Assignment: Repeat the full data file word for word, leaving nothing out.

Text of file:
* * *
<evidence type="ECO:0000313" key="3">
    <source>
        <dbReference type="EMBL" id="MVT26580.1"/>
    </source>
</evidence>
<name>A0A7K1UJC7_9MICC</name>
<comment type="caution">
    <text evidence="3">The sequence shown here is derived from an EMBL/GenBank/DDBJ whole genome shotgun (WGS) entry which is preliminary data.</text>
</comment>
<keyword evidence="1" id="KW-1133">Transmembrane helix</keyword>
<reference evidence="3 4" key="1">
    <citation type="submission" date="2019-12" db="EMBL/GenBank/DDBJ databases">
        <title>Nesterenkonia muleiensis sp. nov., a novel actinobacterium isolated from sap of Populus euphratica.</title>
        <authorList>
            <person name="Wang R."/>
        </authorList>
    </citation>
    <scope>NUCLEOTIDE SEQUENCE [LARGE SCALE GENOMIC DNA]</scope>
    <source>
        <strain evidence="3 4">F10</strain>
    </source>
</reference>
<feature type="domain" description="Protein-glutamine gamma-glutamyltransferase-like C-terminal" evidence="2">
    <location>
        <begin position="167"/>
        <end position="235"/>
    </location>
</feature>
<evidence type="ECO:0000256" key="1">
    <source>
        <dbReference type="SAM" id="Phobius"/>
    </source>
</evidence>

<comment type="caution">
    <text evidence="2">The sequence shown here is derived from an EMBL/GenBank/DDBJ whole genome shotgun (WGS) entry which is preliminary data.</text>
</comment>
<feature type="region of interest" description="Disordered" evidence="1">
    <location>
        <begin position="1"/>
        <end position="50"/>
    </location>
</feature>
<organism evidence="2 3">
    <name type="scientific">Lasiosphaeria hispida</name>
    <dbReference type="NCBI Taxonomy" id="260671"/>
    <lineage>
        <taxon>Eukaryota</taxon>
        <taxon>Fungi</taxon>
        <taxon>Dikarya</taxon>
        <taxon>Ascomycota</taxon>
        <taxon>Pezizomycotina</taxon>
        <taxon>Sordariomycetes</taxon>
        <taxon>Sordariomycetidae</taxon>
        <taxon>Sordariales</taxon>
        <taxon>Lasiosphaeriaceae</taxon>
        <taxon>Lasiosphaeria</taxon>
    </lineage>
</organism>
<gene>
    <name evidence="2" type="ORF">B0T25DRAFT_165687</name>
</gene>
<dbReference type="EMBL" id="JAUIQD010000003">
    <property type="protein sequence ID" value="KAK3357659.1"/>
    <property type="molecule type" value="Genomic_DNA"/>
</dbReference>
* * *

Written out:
<evidence type="ECO:0000313" key="3">
    <source>
        <dbReference type="EMBL" id="MVT26580.1"/>
    </source>
</evidence>
<name>A0A7K1UJC7_9MICC</name>
<comment type="caution">
    <text evidence="3">The sequence shown here is derived from an EMBL/GenBank/DDBJ whole genome shotgun (WGS) entry which is preliminary data.</text>
</comment>
<keyword evidence="1" id="KW-1133">Transmembrane helix</keyword>
<reference evidence="3 4" key="1">
    <citation type="submission" date="2019-12" db="EMBL/GenBank/DDBJ databases">
        <title>Nesterenkonia muleiensis sp. nov., a novel actinobacterium isolated from sap of Populus euphratica.</title>
        <authorList>
            <person name="Wang R."/>
        </authorList>
    </citation>
    <scope>NUCLEOTIDE SEQUENCE [LARGE SCALE GENOMIC DNA]</scope>
    <source>
        <strain evidence="3 4">F10</strain>
    </source>
</reference>
<feature type="domain" description="Protein-glutamine gamma-glutamyltransferase-like C-terminal" evidence="2">
    <location>
        <begin position="167"/>
        <end position="235"/>
    </location>
</feature>
<evidence type="ECO:0000256" key="1">
    <source>
        <dbReference type="SAM" id="Phobius"/>
    </source>
</evidence>

<comment type="caution">
    <text evidence="2">The sequence shown here is derived from an EMBL/GenBank/DDBJ whole genome shotgun (WGS) entry which is preliminary data.</text>
</comment>
<feature type="region of interest" description="Disordered" evidence="1">
    <location>
        <begin position="1"/>
        <end position="50"/>
    </location>
</feature>
<organism evidence="2 3">
    <name type="scientific">Lasiosphaeria hispida</name>
    <dbReference type="NCBI Taxonomy" id="260671"/>
    <lineage>
        <taxon>Eukaryota</taxon>
        <taxon>Fungi</taxon>
        <taxon>Dikarya</taxon>
        <taxon>Ascomycota</taxon>
        <taxon>Pezizomycotina</taxon>
        <taxon>Sordariomycetes</taxon>
        <taxon>Sordariomycetidae</taxon>
        <taxon>Sordariales</taxon>
        <taxon>Lasiosphaeriaceae</taxon>
        <taxon>Lasiosphaeria</taxon>
    </lineage>
</organism>
<gene>
    <name evidence="2" type="ORF">B0T25DRAFT_165687</name>
</gene>
<dbReference type="EMBL" id="JAUIQD010000003">
    <property type="protein sequence ID" value="KAK3357659.1"/>
    <property type="molecule type" value="Genomic_DNA"/>
</dbReference>